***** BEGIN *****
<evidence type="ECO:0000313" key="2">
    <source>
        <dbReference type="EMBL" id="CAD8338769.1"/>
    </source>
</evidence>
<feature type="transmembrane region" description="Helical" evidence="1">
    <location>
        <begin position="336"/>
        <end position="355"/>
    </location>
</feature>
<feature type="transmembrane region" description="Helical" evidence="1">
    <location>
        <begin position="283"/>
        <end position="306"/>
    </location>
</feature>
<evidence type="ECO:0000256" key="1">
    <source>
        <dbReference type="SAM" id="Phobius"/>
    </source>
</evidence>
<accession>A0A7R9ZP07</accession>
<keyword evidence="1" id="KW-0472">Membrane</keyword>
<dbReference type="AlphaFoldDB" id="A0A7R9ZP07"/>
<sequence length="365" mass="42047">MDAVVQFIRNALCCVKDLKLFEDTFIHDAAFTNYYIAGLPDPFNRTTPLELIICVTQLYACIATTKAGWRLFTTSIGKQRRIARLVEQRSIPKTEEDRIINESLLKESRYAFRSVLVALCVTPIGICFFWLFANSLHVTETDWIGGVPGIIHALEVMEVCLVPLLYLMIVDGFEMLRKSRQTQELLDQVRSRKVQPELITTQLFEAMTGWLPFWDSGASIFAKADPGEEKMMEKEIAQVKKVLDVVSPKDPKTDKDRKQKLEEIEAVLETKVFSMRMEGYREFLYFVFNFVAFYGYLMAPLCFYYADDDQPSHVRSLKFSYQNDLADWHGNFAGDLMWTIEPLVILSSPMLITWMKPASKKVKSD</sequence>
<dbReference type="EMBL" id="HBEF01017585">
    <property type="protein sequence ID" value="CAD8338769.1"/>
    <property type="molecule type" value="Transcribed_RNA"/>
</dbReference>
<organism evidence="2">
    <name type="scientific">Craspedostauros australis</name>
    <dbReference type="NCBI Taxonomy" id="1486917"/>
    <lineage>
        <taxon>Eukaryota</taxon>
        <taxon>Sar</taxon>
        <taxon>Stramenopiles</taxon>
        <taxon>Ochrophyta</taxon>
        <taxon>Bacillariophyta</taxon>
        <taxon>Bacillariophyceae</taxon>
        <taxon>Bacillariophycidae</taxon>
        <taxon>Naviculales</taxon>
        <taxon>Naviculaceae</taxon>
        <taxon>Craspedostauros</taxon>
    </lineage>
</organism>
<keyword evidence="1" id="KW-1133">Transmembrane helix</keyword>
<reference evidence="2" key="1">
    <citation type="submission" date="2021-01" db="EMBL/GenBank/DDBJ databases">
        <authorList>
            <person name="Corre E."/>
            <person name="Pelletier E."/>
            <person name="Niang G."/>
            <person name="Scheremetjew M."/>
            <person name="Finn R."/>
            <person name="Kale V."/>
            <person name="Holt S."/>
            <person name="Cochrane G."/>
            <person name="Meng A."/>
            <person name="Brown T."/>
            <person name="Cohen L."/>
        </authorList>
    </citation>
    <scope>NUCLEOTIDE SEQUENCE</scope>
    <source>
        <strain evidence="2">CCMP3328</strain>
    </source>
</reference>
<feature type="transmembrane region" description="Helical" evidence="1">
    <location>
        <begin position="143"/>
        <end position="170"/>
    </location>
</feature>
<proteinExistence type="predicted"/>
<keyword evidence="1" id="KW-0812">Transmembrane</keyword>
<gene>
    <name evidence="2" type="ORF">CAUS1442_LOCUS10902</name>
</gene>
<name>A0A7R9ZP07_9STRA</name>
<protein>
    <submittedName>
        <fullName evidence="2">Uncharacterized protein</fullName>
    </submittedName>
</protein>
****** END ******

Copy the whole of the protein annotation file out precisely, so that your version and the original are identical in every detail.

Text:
<evidence type="ECO:0000313" key="2">
    <source>
        <dbReference type="EMBL" id="CAD8338769.1"/>
    </source>
</evidence>
<feature type="transmembrane region" description="Helical" evidence="1">
    <location>
        <begin position="336"/>
        <end position="355"/>
    </location>
</feature>
<feature type="transmembrane region" description="Helical" evidence="1">
    <location>
        <begin position="283"/>
        <end position="306"/>
    </location>
</feature>
<evidence type="ECO:0000256" key="1">
    <source>
        <dbReference type="SAM" id="Phobius"/>
    </source>
</evidence>
<accession>A0A7R9ZP07</accession>
<keyword evidence="1" id="KW-0472">Membrane</keyword>
<dbReference type="AlphaFoldDB" id="A0A7R9ZP07"/>
<sequence length="365" mass="42047">MDAVVQFIRNALCCVKDLKLFEDTFIHDAAFTNYYIAGLPDPFNRTTPLELIICVTQLYACIATTKAGWRLFTTSIGKQRRIARLVEQRSIPKTEEDRIINESLLKESRYAFRSVLVALCVTPIGICFFWLFANSLHVTETDWIGGVPGIIHALEVMEVCLVPLLYLMIVDGFEMLRKSRQTQELLDQVRSRKVQPELITTQLFEAMTGWLPFWDSGASIFAKADPGEEKMMEKEIAQVKKVLDVVSPKDPKTDKDRKQKLEEIEAVLETKVFSMRMEGYREFLYFVFNFVAFYGYLMAPLCFYYADDDQPSHVRSLKFSYQNDLADWHGNFAGDLMWTIEPLVILSSPMLITWMKPASKKVKSD</sequence>
<dbReference type="EMBL" id="HBEF01017585">
    <property type="protein sequence ID" value="CAD8338769.1"/>
    <property type="molecule type" value="Transcribed_RNA"/>
</dbReference>
<organism evidence="2">
    <name type="scientific">Craspedostauros australis</name>
    <dbReference type="NCBI Taxonomy" id="1486917"/>
    <lineage>
        <taxon>Eukaryota</taxon>
        <taxon>Sar</taxon>
        <taxon>Stramenopiles</taxon>
        <taxon>Ochrophyta</taxon>
        <taxon>Bacillariophyta</taxon>
        <taxon>Bacillariophyceae</taxon>
        <taxon>Bacillariophycidae</taxon>
        <taxon>Naviculales</taxon>
        <taxon>Naviculaceae</taxon>
        <taxon>Craspedostauros</taxon>
    </lineage>
</organism>
<keyword evidence="1" id="KW-1133">Transmembrane helix</keyword>
<reference evidence="2" key="1">
    <citation type="submission" date="2021-01" db="EMBL/GenBank/DDBJ databases">
        <authorList>
            <person name="Corre E."/>
            <person name="Pelletier E."/>
            <person name="Niang G."/>
            <person name="Scheremetjew M."/>
            <person name="Finn R."/>
            <person name="Kale V."/>
            <person name="Holt S."/>
            <person name="Cochrane G."/>
            <person name="Meng A."/>
            <person name="Brown T."/>
            <person name="Cohen L."/>
        </authorList>
    </citation>
    <scope>NUCLEOTIDE SEQUENCE</scope>
    <source>
        <strain evidence="2">CCMP3328</strain>
    </source>
</reference>
<feature type="transmembrane region" description="Helical" evidence="1">
    <location>
        <begin position="143"/>
        <end position="170"/>
    </location>
</feature>
<proteinExistence type="predicted"/>
<keyword evidence="1" id="KW-0812">Transmembrane</keyword>
<gene>
    <name evidence="2" type="ORF">CAUS1442_LOCUS10902</name>
</gene>
<name>A0A7R9ZP07_9STRA</name>
<protein>
    <submittedName>
        <fullName evidence="2">Uncharacterized protein</fullName>
    </submittedName>
</protein>